Alberta Wheat and Barley Commissions welcome back Agriculture Minister Marie-Claude Bibeau, say first order of business should be to improve Business Risk Management programs and work with farmers on fertilizer reduction targets
Following this morning’s federal cabinet appointments, The Alberta Wheat and Barley Commissions welcome Minister Marie-Claude Bibeau back into her role as Minister of Agriculture and Agri-Food Canada. With farmers now experiencing the effects of the worst drought and heat conditions in two decades, the commissions say the Agriculture Minister’s first order of business should be to develop long and short-term solutions to the issues farmers will be facing going into the 2022 crop year.
Solutions can be directly achieved through improvements to the suite of Business Risk Management programs, while avoiding further damage by reviewing the impact of the carbon tax on farm operations and rolling out fertilizer reduction targets in a way that won’t hurt farm profitability and competitiveness. The commissions also want to see the Canada Grain Act Review promptly resume.
Given the dire situation farmers are facing following this year’s drought, Minister Bibeau’s previous mandate to review the suite of Business Risk Management programs becomes more urgent than ever. Farmers need disaster relief solutions that enable them to manage risks beyond their control through responsive, predictive and equitable programs. Further, with the new agriculture policy framework drawing nearer, farmers need to see increased funding to these programs to ensure effectiveness. More direct engagement with farmers is needed for these programs fulfill their mandate of improved resiliency, growth and prosperity in the agriculture sector.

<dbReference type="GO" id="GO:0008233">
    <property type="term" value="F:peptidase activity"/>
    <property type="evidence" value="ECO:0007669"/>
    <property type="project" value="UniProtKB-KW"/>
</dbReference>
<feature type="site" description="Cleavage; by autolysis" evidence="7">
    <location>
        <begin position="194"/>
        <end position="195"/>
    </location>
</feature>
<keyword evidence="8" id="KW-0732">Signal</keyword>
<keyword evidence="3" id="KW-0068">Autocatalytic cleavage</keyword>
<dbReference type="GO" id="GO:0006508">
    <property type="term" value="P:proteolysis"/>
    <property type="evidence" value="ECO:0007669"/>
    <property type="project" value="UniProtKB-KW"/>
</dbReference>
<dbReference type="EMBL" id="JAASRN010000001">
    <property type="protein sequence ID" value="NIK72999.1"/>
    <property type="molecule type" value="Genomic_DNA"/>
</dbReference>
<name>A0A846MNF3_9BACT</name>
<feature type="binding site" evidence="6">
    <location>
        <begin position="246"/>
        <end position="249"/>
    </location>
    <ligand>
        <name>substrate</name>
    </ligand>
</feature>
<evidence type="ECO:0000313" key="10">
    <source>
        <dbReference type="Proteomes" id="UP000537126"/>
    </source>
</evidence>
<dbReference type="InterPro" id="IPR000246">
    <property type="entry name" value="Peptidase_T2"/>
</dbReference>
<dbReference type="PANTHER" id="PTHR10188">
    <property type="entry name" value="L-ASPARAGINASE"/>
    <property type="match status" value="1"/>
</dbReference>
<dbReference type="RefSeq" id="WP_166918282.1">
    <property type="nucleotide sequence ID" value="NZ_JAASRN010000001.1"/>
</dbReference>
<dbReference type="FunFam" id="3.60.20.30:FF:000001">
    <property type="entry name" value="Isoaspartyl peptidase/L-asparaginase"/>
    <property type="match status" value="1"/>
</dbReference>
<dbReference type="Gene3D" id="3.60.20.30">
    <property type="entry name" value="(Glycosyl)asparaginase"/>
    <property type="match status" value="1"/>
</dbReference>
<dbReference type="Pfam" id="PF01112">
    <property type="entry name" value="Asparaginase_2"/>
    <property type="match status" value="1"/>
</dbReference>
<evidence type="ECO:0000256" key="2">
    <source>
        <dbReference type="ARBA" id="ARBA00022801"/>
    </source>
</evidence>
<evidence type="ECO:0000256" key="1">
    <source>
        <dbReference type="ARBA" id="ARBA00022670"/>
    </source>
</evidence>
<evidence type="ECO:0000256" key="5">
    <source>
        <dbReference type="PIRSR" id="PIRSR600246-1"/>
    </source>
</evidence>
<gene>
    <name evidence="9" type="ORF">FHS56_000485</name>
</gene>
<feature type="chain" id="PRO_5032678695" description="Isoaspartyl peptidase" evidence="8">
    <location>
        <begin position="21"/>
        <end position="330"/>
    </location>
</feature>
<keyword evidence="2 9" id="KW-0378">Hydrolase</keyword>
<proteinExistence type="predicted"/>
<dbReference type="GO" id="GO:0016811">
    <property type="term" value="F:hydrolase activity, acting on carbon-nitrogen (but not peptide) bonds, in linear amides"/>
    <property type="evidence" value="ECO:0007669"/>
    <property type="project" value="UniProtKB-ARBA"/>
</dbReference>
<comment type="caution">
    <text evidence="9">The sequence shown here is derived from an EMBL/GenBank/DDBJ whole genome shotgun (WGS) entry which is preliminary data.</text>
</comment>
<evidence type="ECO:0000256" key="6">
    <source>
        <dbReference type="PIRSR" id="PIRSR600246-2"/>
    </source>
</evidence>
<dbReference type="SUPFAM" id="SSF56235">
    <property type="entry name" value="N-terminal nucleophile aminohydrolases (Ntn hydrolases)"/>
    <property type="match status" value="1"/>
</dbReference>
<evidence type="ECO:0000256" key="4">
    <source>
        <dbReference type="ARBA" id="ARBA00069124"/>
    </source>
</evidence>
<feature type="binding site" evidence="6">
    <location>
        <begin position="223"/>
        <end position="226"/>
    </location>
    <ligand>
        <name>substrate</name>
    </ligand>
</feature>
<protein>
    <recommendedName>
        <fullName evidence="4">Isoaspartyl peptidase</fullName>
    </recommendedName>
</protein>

“The 2021 crop year has been an unfortunate demonstration of how crucial it is to have Business Risk Management programs that accomplish their mandate,” said Tara Sawyer, Alberta Barley Chair. “In the absence of disaster relief options that truly work for farmers, we are bracing for the consequences of this year’s drought to roll into the 2022 crop year. We look forward to working with Minister Bibeau to develop solutions that work for farmers.”
With fertilizer reduction targets of 30 per cent on the horizon, farmers are also concerned that this federal expectation could result in unintended consequences that could cost farmers more than $48 billion in lost revenue over the next eight years, and severely hamper their ability to increase production, while also driving up the costs of food. Farmers have already been reducing their fertilizer outputs for years to improve their economic sustainability. The Commissions say the federal government must consult with farmers before a fertilizer reductions strategy is rolled out to ensure that agricultural practices are accounted for and that this strategy won’t hurt farm incomes.
“We welcome Minister Bibeau’s return to her previous role and look forward to consulting with her ministry on their fertilizer reduction strategy,” said Todd Hames, Alberta Wheat Commission Chair. “Our concern is that if this strategy is launched without farmer input, fertilizer reduction targets could cost our industry greatly. Farmers have already been reducing their fertilizer use for decades to achieve better economic sustainability. Any reduction targets must consider the competitive and growth implications at stake.”
The commissions are also calling for the Canada Grain Act review to resume. Following our previous submission to the review process, the commissions will continue to press for the role of the Canadian Grain Commission to be redefined as well as to see mandatory outward weighing and inspection eliminated.
By working with farmers on these key issues, the agriculture industry looks forward to meeting the federal government’s target of increasing agri-food exports to at least $75 billion by 2025.
Director of Marketing and Communications
Alberta Wheat and Barley Commissions